"When parents used dosing cups, they had four times the odds of making a dosing error, compared to when they used an oral syringe," said Dr. Shonna Yin, an associate professor at NYU Medical School and a co-author of the study, published today in the journal Pediatrics
Pain relievers and other medications made specifically for children usually come in liquid formulations and, when accuracy is critical, oral syringes are considered the gold standard. Yet, even for this best practices tool -- and certainly for methods such as cups and spoons -- other factors can baffle the worried parents of a sick child.
Packaging, labeling and dosing information, for example, are not standardized.
"A range of measurement units (eg, milliliter, teaspoon, tablespoon), along with their associated abbreviations, are used as part of instructions on labels and dosing tools, contributing to confusion and multifold errors," wrote Yin and her co-authors.
"Similar to what other studies have found, our study found that parents with lower health literacy are at greater risk for making dosing errors," said Yin. She said language was a hurdle for parents who didn't speak English. She also noted that unit mismatches -- when, say, the directions specified a teaspoon of medicine yet the provided tool shows units in milliliters -- confused most parents no matter their health literacy or native language.
Yin and her co-authors concluded there would be a significant reduction in errors based on just one change: advising parents to use only oral syringes rather than dosing cups.
The most common mistake
As part of a larger study funded by the National Institutes of Health
, the newly published research aimed to identify exactly what could reduce errors when dispensing medicine to a child.
The experiments were conducted at pediatric outpatient clinics in Atlanta, New York, and Stanford, California. In these three urban locations, 2,110 caregivers of children 8 years old or younger participated in the experiments.
The majority of participants were mothers, and 77% had either "low" or "marginal" health literacy. The researchers measured health literacy by showing study participants a nutrition label and then assessing their ability to read the text, pull out key information from a table and perform some necessary math, Yin said.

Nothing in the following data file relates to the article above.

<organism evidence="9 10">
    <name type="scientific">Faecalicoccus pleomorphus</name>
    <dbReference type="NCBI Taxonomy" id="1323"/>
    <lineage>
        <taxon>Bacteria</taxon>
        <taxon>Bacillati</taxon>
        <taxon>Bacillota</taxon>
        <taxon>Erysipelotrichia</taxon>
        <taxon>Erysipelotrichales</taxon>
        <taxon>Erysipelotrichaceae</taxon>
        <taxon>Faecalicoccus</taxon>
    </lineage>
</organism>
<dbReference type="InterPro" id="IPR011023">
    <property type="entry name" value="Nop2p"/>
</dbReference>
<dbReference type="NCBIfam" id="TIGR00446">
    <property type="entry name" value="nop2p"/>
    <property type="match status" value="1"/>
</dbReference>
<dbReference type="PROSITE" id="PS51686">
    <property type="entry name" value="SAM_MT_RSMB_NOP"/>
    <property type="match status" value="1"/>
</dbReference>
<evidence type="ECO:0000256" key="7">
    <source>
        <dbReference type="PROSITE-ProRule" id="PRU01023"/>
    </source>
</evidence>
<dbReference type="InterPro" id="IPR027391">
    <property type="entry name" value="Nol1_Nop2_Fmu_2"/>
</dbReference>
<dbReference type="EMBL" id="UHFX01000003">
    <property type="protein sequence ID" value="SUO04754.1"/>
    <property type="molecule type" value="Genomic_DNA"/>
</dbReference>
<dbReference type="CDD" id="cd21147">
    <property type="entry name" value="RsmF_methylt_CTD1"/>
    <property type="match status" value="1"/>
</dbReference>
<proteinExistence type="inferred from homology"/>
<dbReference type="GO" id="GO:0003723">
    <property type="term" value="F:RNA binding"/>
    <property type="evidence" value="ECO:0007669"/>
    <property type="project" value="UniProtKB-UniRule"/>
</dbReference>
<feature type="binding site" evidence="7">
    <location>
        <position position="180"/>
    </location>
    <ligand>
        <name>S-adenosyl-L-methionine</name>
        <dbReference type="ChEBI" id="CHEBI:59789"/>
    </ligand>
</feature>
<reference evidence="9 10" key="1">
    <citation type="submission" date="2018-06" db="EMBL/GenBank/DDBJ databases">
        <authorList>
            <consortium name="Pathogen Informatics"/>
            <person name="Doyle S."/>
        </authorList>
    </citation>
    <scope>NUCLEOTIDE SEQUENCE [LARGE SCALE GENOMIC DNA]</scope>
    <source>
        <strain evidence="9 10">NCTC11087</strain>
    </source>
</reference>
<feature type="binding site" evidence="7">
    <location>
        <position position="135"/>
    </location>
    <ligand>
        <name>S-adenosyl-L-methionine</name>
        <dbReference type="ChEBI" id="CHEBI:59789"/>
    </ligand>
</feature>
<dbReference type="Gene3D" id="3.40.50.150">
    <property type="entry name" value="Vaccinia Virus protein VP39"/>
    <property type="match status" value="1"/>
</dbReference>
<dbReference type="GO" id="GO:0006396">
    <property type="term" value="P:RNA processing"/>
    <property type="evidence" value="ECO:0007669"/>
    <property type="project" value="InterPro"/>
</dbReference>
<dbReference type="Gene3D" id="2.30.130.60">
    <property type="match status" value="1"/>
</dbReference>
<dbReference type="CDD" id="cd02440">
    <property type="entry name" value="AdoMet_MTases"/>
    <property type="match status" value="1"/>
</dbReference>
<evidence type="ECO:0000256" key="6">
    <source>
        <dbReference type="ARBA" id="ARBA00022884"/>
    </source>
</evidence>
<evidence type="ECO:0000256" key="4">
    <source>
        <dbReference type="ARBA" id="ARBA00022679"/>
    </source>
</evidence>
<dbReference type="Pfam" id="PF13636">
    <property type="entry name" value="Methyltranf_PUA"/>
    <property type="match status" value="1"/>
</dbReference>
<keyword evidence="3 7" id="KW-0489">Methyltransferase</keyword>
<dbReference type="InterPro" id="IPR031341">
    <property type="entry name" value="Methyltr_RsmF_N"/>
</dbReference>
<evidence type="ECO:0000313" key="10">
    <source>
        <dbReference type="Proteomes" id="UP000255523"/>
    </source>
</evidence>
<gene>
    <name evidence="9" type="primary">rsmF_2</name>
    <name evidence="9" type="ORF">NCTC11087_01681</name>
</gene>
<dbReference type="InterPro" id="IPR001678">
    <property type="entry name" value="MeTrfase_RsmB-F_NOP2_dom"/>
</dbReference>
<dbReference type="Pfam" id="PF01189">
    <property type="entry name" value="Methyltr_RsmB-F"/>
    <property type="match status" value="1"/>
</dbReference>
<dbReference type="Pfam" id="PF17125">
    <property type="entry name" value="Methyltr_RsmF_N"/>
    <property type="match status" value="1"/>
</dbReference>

Next, the parents, all of whom spoke English or Spanish, were given labels and dosing tools. Each parent measured nine doses of medication using various tools with different liquid measurement increments.
The researchers discovered 84.4% of caregivers made one or more dosing errors. And, no matter the health literacy level or language spoken, more errors were seen with cups than syringes, especially when it came to smaller doses.
The most common mistake was overdosing: 68% of the study participants poured out too much, rather than too little medicine.
The signs of overdose
"A lot of people think things like Tylenol or Motrin, because they're so common and over the counter, are safe, but in actuality, overdoses of those medicines can be serious and even deadly," said Dr. Stan Spinner, Texas Children's Pediatrics'
chief medical officer.
Spinner, who was not involved with the current study, said the most common side effects in cases of overdose include irritability, abdominal pain, agitation, nausea, vomiting, rapid heart rate and increased blood pressure.
He added the most serious side effects -- increased heart rate and blood pressure -- might present only as fussiness in toddlers or infants, and parents might not understand what's happening.
"This is what makes it more scary because, as a parent, you don't fully appreciate that your child is having symptoms," said Spinner.
Learning new habits
Spinner agreed with the recommendation to dispense medications with syringes, though he believes it is even more important that dosages be expressed in milliliters. That said, many parents aren't comfortable with that, he added. Switching to milliliter doses dispensed by an oral syringe might take some time.
In his experience, parents still want to give a teaspoon or half a teaspoon of medicine and "they're measuring that with a teaspoon out of the drawer, or a tablespoon out of the drawer," he said. Sometimes, they simply "reach for that little cup from another medicine they've kept on the shelf" because they're familiar with that.
Spinner added that giving kids medicines either by teaspoon or cup is "a long-standing habit that is difficult to break."